By Jonathan Hill, Team Leader at Fit for Work
What is Occupational Health Physiotherapy?
Physiotherapy is provided by specially trained and regulated practitioners called physiotherapists, who often work as part of a multi-disciplinary team in hospitals, GP surgeries, sports teams and the workplace. Physiotherapists who work to improve the health and wellbeing of workers so that they can do their jobs efficiently and effectively are called occupational health (OH) physiotherapists.
What do Occupational Health Physiotherapists do?
OH physiotherapists work in diverse settings including manufacturing, the NHS, the service industries, offices, retail, healthcare, ergonomics consultancies, public sector and private practice. They have a role in proactively promoting health and well-being in the work environment and can improve the safety, comfort and performance of the working population. This reduces accidents and sickness absence, and helps to improve productivity and performance.
Most (OH) physiotherapists are members of The Association of Chartered Physiotherapists in Occupational Health and Ergonomics (ACPOHE) and provide a wide range of services to both employers and employees including:
- Physiotherapy treatment and rehabilitation of work-relevant injuries. This treatment is provided on site or in an off-site treatment centre;
- return to work planning;
- improving an employee’s tolerance to work gradually;
- educating others on injury prevention in the workplace;
- ergonomics workplace assessments (including DSE);
- health promotion;
- job task analysis and advice on modifications;
- occupational and vocational rehabilitation;
- functional capacity evaluations;
- helping employers meet their obligations under the Equality Act 2010;
- advice on compliance with Health and Safety obligations; specialist knowledge of manual handling and physical ergonomics in the office and workplace;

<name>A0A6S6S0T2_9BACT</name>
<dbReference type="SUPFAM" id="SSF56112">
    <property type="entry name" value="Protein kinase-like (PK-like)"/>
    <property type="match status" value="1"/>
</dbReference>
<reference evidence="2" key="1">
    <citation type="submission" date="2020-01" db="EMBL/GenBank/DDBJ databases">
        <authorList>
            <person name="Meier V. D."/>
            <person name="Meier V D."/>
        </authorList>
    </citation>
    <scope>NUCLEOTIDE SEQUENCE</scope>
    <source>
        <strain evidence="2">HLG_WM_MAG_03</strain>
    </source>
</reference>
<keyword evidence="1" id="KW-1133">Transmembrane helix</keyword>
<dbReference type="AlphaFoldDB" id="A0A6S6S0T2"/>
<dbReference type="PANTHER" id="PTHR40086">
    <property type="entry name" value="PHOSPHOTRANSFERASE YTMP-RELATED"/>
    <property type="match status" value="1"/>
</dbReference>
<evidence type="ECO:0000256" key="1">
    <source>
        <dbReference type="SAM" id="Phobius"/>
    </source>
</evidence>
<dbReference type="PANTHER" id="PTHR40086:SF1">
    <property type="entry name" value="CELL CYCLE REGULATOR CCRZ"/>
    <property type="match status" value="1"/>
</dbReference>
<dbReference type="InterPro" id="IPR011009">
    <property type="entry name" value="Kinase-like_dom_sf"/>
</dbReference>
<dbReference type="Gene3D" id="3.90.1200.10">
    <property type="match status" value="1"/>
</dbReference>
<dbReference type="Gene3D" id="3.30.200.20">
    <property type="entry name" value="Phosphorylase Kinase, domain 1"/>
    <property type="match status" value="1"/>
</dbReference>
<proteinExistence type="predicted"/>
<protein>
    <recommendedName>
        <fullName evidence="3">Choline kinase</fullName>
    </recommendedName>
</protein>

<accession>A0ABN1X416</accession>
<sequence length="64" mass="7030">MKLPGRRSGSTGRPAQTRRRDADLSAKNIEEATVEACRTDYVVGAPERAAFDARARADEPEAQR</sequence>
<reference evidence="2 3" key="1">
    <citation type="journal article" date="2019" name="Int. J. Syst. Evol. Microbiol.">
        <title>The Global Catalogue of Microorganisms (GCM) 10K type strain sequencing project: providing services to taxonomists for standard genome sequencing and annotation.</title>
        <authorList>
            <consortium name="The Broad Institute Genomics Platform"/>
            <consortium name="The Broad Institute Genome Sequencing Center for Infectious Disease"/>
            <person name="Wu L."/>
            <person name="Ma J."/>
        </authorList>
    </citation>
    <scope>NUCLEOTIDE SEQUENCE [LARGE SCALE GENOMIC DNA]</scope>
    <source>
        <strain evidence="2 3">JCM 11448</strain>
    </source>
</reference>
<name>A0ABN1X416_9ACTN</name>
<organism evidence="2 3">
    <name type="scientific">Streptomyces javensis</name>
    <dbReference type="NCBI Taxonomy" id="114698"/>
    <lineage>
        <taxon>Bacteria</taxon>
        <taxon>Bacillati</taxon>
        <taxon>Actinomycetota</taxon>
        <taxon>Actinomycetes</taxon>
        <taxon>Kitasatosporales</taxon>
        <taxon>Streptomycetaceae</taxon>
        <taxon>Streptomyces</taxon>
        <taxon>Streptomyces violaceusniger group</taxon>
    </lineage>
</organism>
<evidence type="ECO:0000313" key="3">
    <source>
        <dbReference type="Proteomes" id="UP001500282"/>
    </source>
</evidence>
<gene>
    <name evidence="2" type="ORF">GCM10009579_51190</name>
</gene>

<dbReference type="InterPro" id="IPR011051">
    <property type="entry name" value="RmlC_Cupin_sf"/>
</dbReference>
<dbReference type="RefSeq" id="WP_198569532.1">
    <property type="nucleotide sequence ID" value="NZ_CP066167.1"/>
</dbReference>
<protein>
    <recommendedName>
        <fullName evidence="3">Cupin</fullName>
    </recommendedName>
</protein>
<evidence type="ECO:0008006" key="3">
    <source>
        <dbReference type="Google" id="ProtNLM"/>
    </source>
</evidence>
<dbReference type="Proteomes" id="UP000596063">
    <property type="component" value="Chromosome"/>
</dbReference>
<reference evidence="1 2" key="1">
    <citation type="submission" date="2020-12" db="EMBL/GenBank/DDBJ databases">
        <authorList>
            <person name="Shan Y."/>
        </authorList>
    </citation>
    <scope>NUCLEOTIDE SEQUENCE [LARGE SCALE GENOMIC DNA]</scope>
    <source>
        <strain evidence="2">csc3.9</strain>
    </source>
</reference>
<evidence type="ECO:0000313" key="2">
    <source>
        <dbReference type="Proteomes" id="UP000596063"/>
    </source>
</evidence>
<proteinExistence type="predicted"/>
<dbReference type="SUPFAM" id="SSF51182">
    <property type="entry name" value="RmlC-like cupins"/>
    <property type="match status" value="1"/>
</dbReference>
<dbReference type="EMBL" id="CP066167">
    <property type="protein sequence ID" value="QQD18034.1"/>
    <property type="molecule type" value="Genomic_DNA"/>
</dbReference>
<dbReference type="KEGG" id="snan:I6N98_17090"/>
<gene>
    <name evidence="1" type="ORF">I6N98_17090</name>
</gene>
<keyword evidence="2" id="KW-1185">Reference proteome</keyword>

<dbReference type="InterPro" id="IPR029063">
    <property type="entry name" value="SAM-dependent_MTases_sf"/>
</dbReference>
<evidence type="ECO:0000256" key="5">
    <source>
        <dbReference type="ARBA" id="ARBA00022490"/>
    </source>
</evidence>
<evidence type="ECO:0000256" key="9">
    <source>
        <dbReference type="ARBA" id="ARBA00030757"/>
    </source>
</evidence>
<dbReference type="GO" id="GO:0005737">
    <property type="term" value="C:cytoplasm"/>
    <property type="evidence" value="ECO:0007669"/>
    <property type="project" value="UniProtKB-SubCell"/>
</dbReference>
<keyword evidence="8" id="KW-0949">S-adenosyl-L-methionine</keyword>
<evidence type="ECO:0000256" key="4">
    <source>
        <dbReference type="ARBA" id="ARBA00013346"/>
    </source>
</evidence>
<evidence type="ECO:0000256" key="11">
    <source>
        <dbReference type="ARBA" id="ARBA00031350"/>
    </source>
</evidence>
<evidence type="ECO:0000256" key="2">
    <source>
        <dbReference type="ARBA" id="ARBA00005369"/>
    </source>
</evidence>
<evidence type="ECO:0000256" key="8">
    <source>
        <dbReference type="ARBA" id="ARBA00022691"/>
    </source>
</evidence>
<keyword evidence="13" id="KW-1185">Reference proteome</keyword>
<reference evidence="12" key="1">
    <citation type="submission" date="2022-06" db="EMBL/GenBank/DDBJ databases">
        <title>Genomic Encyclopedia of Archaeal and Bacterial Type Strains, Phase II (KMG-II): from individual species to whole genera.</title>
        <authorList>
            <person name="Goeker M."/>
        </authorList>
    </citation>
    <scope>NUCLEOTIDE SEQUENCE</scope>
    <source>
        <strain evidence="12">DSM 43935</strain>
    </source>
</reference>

- communication and reporting in order to facilitate return to work.
There are significant benefits for both employers and employees in having OH physiotherapists in the workplace. By tackling problems or potential problems early on, the likelihood of them becoming long lasting is reduced. This improves the health and wellbeing of the working population, helps people stay in work and can result in costs savings for companies.
The cost of sickness absence
The cost of sickness to UK businesses and the economy is well documented. The 2011 Frost-Black report, which reviewed sickness absence, showed that:
- Sickness absence cost the economy around £15 billion annually, predominantly in lost economic output;
- £13 billion was spent on health related state benefits;
- long-term absence made up around 5% of all sickness absence spells, but accounted for almost half of total working days lost.
While a 2013 audit from the Chartered Society of Physiotherapy stated that in the NHS, almost 40% of staff sickness absence is due to musculoskeletal conditions, e.g. back pain.
The benefits of being in employment
Evidence has shown that being in work can result in significant health improvements and increase the self-esteem of individuals. Work can also help people recover from sickness and reduces the risk of long term incapacity. The positive health effects of work mean that, if their condition permits, those with disabilities or chronic health issues should be supported to return to, or remain in, work.
Fit for Work
Many of the OH professionals who provide advice at Fit for Work are OH physiotherapists.
Information about MSDs, occupational health risk assessments and health promotion, as well as on a vast array of other work health-related topics, can be found on the Fit for Work advice hub and blog. You can also call 0800 032 0635 (English) or 0800 032 0633 (Cymraeg) to speak to a dedicated advisor.
Those in Scotland can visit fitforworkscotland.scot or phone 0800 019 2211.